Dear Carolyn: My girlfriend of four years is behaving in a way I can’t understand. Recently, after dinner and live music, we ended up at my house. The next morning – Mother’s Day – my teenage daughter called asking if I could bring flowers from my garden for the vase she’d bought her mom.
When I told my girlfriend where I was going, she said, “Well, then I’m leaving.”
When I returned less than 10 minutes later, I was surprised to see she’d scooped up her stuff and left. I’ve not heard from her in eight days, other than a two-sentence email thanking me for a favor she asked of me before this happened.
I haven’t called her because I had a big deadline anyway, and I cannot see how anything I unknowingly did to annoy her would justify ceasing communication for eight days, so I don’t know what I would say if I did call.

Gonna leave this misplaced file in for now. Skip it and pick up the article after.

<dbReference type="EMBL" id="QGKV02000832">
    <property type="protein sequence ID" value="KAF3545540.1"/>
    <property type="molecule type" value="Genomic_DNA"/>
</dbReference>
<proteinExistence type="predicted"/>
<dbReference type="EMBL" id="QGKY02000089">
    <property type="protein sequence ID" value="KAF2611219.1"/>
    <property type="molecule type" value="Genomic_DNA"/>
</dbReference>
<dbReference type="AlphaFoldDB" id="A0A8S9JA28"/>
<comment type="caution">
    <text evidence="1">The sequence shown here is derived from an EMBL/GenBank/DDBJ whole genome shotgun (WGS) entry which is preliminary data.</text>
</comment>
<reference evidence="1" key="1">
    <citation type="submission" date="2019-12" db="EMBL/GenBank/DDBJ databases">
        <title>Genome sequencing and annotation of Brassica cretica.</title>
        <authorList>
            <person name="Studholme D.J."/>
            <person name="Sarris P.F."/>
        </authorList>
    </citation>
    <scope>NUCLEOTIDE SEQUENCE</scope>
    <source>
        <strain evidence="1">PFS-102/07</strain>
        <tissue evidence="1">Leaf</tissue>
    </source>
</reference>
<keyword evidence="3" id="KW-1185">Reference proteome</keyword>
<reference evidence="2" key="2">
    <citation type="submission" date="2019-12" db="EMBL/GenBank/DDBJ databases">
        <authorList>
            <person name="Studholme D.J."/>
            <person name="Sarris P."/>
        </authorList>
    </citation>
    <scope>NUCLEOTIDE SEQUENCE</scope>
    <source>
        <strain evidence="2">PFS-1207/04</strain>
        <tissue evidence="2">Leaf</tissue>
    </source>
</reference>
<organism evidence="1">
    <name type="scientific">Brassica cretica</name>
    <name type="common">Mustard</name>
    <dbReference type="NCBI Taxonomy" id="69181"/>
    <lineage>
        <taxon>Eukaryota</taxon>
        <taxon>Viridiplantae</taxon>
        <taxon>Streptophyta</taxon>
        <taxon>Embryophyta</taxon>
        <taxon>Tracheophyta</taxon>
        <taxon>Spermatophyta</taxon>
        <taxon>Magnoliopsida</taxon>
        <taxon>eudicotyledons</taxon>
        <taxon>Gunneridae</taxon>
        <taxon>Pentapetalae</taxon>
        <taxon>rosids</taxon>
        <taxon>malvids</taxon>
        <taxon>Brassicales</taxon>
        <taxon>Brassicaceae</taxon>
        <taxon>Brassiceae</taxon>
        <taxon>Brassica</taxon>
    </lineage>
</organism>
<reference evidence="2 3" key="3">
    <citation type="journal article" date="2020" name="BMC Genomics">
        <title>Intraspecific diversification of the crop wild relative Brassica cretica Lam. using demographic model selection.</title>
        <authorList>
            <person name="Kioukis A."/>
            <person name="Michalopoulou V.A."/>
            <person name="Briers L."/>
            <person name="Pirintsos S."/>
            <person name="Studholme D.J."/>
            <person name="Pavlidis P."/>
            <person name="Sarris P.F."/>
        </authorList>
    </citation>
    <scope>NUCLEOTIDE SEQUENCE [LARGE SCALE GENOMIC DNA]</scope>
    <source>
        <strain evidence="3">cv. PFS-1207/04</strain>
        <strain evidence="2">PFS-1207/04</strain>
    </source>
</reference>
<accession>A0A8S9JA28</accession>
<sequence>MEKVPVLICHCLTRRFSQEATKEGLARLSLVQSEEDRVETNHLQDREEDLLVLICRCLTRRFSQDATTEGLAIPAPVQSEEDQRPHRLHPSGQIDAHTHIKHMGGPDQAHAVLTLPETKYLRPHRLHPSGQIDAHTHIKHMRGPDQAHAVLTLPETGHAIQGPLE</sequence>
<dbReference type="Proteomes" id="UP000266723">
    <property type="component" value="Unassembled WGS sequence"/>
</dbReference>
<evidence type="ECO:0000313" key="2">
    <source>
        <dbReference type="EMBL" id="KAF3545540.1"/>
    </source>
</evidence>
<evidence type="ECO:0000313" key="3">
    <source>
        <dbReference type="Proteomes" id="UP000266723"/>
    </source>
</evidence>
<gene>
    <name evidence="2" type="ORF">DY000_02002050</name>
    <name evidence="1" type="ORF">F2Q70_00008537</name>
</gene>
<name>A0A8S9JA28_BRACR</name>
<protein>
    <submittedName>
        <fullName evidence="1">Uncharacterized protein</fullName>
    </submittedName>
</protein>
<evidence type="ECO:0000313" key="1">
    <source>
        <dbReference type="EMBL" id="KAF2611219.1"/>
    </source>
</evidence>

We get along great otherwise. Is there any reason to think couples therapy might get us past this? She’s in her 50s and has been married twice, so it’s not like she’s just learning how to participate in a relationship. – Baffled and Blue
Divorced or widowed?
Her two marriages ended in divorce, each after five or six years. – B&B
Ah. When things got routine, and she/they lacked the skills to stay close.
So maybe she hasn’t yet learned how to participate in a relationship. Experience alone doesn’t teach doodlesquat; to learn, people have to critique and correct their own actions throughout, particularly when something goes wrong. Only then will their skills improve.
I think it’s safe to make a general connection between silent treatments and a refusal to accept blame for conflict. Her going silent without explanation doesn’t just punish you. It also serves – very effectively – to deny you a chance to defend yourself or (this is huge) point out anything she might have done to cause or exacerbate the problem.